Internal wormlike parasites can cause a variety of health issues in a dog of any age, especially a puppy. A dog obtains these parasites from its mother at birth, by ingesting parasite eggs or through a bite from an intermediate host, such as a mosquito. A puppy or infected dog needs deworming medication to eliminate any possible parasites.
Types of Intestinal Parasites
A dog can suffer from different types of intestinal worms, the type of which will determine which medicine you or your veterinarian administers. Roundworms, hookworms, whipworms, tapeworms and heartworms can all infect your dog. Roundworms and hookworms can pass through a mother's placenta to her unborn puppies. These worms can all cause anaemia, intestinal blockages, aneurysms, lethargy, diarrhoea, vomiting and even death. You need to treat your dog from a young age to rid it of any worms it may have in its system.
Give Pyrantel pamoate to your dog to kill adult roundworms and hookworms. Administer this drug to your dog once and then again after four weeks. Febendazole gets rid of whipworms, roundworms, hookworms and some tapeworms; give it to your dog for three days, with repeat dosing after three weeks and again after three months, says PetPlace.com. Praziquantel kills tapeworms, and you give it in one dose. For heartworms, ivermectin kills young heartworms, called microfilaria. Some broad spectrum de-wormers contain a combination of these medications to kill more than one type of worm at once. These deworming combinations come in liquids, granules or chewable tablets you administer to your dog orally, usually mixed in its food.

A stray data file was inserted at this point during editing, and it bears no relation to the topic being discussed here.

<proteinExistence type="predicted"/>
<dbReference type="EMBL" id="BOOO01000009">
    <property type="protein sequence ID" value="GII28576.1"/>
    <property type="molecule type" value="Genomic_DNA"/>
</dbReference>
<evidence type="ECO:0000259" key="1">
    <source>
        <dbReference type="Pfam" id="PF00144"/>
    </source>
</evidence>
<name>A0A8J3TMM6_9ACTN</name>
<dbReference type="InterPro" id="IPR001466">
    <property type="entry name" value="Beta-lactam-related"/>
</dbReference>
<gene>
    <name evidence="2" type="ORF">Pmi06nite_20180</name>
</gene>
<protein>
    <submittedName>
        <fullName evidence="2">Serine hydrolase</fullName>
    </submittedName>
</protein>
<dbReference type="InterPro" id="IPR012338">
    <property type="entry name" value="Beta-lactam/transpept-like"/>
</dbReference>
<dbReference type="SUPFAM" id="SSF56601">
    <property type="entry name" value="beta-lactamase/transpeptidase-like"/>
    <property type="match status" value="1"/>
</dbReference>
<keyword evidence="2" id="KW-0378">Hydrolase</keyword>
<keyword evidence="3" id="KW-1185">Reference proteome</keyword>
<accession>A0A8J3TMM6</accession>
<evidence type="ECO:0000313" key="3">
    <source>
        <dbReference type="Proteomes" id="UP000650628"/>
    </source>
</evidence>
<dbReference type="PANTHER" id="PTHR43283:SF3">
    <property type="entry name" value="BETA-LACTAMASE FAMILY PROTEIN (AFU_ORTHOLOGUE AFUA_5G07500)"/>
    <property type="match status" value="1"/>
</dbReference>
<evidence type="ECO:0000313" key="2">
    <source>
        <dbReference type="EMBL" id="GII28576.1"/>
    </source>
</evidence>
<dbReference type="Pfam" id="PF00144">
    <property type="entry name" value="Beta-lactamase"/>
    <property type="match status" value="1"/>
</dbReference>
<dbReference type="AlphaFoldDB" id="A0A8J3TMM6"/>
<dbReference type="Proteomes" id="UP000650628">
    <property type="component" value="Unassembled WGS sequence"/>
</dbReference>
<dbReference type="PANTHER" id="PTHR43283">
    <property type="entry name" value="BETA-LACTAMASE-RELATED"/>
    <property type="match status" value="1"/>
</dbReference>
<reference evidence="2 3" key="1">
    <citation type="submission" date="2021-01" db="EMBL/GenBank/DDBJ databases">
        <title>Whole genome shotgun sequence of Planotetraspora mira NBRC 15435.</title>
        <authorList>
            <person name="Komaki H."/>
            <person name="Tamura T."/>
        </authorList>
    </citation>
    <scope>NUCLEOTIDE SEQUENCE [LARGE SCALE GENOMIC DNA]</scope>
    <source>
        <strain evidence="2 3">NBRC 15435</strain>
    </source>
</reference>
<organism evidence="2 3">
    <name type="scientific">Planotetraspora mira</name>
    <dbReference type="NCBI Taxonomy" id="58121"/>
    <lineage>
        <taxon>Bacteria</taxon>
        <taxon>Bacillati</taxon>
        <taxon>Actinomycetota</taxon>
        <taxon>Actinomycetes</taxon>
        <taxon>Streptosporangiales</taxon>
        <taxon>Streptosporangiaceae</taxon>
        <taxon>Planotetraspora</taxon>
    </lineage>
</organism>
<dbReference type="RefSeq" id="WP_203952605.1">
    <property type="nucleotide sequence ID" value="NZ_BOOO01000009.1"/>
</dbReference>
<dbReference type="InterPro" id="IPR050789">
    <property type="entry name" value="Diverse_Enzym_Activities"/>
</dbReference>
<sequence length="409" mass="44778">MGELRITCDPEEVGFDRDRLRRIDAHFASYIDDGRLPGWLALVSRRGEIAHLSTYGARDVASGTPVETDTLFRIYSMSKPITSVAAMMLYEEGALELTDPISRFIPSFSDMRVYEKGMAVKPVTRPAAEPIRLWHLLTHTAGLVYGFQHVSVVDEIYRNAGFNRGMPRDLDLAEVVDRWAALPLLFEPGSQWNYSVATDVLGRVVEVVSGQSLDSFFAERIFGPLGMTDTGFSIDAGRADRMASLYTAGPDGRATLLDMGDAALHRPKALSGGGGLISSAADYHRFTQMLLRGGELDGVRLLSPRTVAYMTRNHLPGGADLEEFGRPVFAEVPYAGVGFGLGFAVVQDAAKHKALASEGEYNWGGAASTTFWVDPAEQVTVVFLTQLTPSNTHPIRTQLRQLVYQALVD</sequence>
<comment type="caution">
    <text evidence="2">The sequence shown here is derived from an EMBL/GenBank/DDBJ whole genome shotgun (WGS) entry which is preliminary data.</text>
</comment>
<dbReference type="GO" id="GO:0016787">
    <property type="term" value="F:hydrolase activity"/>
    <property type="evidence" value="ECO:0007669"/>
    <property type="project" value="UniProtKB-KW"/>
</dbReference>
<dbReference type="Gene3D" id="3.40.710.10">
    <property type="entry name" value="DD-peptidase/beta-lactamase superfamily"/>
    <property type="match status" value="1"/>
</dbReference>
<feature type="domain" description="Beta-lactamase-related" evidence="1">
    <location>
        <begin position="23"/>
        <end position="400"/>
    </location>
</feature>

After giving your dog its deworming medication, it may experience some mild side effects. These include vomiting, diarrhoea, lethargy, upset stomach and weight loss, says Vetinfo. Puppies may experience more side effects than adult dogs. The deworming medicines used to eliminate intestinal parasites paralyse the worms, preventing them from attaching to your dog's intestinal wall. During the deworming period, these live worms will exit your dog's body through its faeces, or the dog may possibly vomit them up. Clean away all vomit or faeces from your yard and in your home to prevent the worms and their eggs from reinfecting your dog.
You need to administer deworming medication to a puppy at 2 weeks of age, repeating the dose at 4, 6 and 8 weeks of age, reports PetEducation.com. After the puppy reaches 12 weeks of age, you can begin using a combination heartworm preventive medicine and intestinal de-wormer each month for the rest of the dog's life. Have your dog's faeces tested by a veterinarian one to two times a year. If you adopt an older dog, deworm it immediately, then again after 2 weeks, before putting it on the monthly heartworm/deworming medication. Keep your dog's environment clean and free of fleas and mosquitoes to prevent worms along with using preventive medications.
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